By the time Google launches the Glass later this year, privacy proponents will have mounted a fierce opposition against the gadget that will surely invade people’s personal lives, even the way they tie their shoe laces.
That’s the direction Google Glass looks to be leading to even as early as this time, thanks to the initial steps taken by a group of online protesters calling their advocacy (or themselves) “Stop The Cyborgs.” The group intends to stop the Google-manufactured high-tech and quite expensive eyewear from alienating privacy from the public and save humankind from a world where “privacy is impossible and corporate control total.”
The argument is understandable. With Google Glass, stalkers will find it easy then to spy on someone whose personal life they’ve been longing to penetrate for so long but lacked the technical prowess in computers to do so.
Taking Photos and Videos Surreptitiously
There are a lot of other creepy means by which intruders can plan to use the face-mounted computer purporting to be a pair of spectacles. The Android-based eyewear can automatically record videos of anyone just in one fell swoop of a voice command. Imagine what commotion taking someone else’s picture in a public place using a smartphone will do. How much more chaotic it could get if a face-gear spy gadget does it with all explicitness? The technology will likely be a favorite tool among perverts who will victimize women and children by stealing shots of them or snapping video clips of them.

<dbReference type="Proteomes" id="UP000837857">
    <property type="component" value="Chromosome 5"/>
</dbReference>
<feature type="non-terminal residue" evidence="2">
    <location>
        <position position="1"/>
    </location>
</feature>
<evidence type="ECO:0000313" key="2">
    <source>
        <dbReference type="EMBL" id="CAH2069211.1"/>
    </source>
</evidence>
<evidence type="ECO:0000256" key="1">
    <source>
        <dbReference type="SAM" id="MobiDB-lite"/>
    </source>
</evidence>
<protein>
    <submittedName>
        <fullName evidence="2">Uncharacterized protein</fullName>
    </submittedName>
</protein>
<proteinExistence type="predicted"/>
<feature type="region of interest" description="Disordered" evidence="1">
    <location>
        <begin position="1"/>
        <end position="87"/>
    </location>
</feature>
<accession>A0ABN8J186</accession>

Quick Google Search of Strangers
Glass-clad individuals might Google someone they’ve just met. Even in the absence of facial recognition technology, stalkers can still discreetly whisper a name to their Glass toy and find quick information about that person they bumped into at the LRT or exchanged stares with outside the coffee shop. In a matter of seconds or minutes, stalkers can virtually invade your personal data, including Facebook name, email address, favorite brands or even the last place you checked in to.
Worse, Google Glass can do it all without you knowing it. Stop The Cyborgs group say there’s no indication whether a Glass-wearer starts taking your photo or recording your video. But let’s put aside all these paranoid intuitions that these presumed stalkers will personally use the data, still Google Glass has cloud connections to store your information somewhere in the cyberspace for all the world to see. How is that different from a roving Google Streetviews car that collects payload data and sends it to Google’s database?
Why Ban Google Glass
From this premise, Stop The Cyborgs’ advocacy is plausible. Although it acknowledges the fact that its case against Google Glass is plain “educated speculation based on public press articles” as Google hasn’t released yet full details of the device, we can have enough reason to believe in its argument, take it from previous videos demonstrating what Glass is capable of.
A recent ban order against Google Glass enforced by a bar in Seattle is also worth praising. The 5 Point Café is the first Seattle business to ban Google Glass ahead of its release. In a Facebook post, the company tells customers to remove their $1,500 Glasses before entering its premises. More entities are expected to follow suit in the coming months as Google unravels the development of Glass, as well as the release date.